64 Parishes

Ida Guillory

"Queen Ida" Guillory and her Bon Temps Zydeco Band have toured nationally and internationally. Guillory has also published a popular cookbook, "Cookin' with Queen Ida."

Ida Guillory

Courtesy of The California Digital Library.

A black and white reproduction of a photograph of Queen Ida.

African American accordionist Ida Guillory, better known as “Queen Ida,” is believed to be the first women to lead a zydeco band. Though Guillory spend much of her adult life in California, she was born in Louisiana and grew up speaking French. As a teenager, Ida learned to play the diatonic or button accordion, despite her parents’ belief that the instrument was best suited to boys. After raising a family, Ida began playing zydeco with her brother’s band and quickly became popular with Louisiana transplants living on the West Coast. As her popularity has grown, she has played around the world and won a Grammy award for best ethnic or traditional folk recording in 1982. An avid cook, she has also published a cookbook featuring Creole cuisine.

Ida Lewis was born January 15, 1929, in Lake Charles. She was one of seven children born to Paul Ben Lewis, a Creole rice farmer, and Elvina Broussard Lewis. Her family moved to Beaumont, Texas, when Ida was ten. As a child, Ida helped cook for thirty to forty field hands and later drove a tractor during planting season. She grew up hearing French lullabies as well as zydeco, the vigorous blues-inflected music played at weekend fais dos dos (dance parties). When she was eighteen, her family moved to San Francisco, along with many other Louisiana emigrants, to pursue work in the shipyards.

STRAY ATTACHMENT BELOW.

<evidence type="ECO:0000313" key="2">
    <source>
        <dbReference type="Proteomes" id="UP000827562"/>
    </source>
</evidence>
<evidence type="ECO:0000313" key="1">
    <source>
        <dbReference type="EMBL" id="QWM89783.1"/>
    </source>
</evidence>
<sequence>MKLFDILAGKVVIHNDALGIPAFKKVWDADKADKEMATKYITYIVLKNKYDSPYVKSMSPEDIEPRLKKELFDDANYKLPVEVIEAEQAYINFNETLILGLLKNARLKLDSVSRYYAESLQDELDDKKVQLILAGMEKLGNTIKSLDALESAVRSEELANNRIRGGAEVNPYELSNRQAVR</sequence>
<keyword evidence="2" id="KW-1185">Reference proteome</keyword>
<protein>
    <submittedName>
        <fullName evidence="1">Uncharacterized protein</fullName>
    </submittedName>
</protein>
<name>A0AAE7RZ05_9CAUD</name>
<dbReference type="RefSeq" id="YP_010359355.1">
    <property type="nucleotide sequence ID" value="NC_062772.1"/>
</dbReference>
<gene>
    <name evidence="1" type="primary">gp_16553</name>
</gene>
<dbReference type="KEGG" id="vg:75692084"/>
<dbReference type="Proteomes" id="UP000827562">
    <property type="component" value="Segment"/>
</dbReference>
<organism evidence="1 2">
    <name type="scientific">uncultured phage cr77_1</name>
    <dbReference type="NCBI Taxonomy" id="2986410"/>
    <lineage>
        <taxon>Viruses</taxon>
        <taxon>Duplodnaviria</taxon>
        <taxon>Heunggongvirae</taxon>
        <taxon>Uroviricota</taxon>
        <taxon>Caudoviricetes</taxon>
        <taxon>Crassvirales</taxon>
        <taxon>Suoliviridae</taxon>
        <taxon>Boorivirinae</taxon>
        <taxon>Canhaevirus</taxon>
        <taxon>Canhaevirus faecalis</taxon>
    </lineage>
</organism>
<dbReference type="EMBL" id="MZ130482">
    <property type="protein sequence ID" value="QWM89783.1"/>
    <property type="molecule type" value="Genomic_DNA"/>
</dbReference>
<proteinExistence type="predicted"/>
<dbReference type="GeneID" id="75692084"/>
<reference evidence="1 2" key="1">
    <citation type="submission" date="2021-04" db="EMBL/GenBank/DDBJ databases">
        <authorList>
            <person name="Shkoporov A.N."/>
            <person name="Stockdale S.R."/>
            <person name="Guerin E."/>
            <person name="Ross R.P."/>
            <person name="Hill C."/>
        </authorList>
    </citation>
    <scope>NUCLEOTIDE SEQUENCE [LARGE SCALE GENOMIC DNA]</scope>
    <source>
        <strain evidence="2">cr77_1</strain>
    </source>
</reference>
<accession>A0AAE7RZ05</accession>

After marrying Raymond Guillory, she raised three children and drove a school bus for a living. As the children grew, she pulled out her accordion and began to sit in with her brother’s band. Combining auditory and gustatory arts, Guillory would also cook big pots of gumbo for the band’s club dates. In 1975, she was chosen as queen of the Mardi Gras at a church celebration, and a reporter for the San Francisco Chronicle dubbed her “Queen Ida.” Assuming leadership of the band soon after, she was booked at the San Francisco Blues Festival and the Monterey Jazz Festival.

Guillory’s touring and recording career subsequently took off, and in 1982 her On Tour album won a Grammy. Queen Ida and her Bon Temps Zydeco Band have toured nationally and internationally, in addition to appearing on programs such as A Prairie Home Companion and Austin City Limits. She also has published a popular cookbook, Cookin’ with Queen Ida. There have been several kings of zydeco over the years, but there has been only one Queen Ida.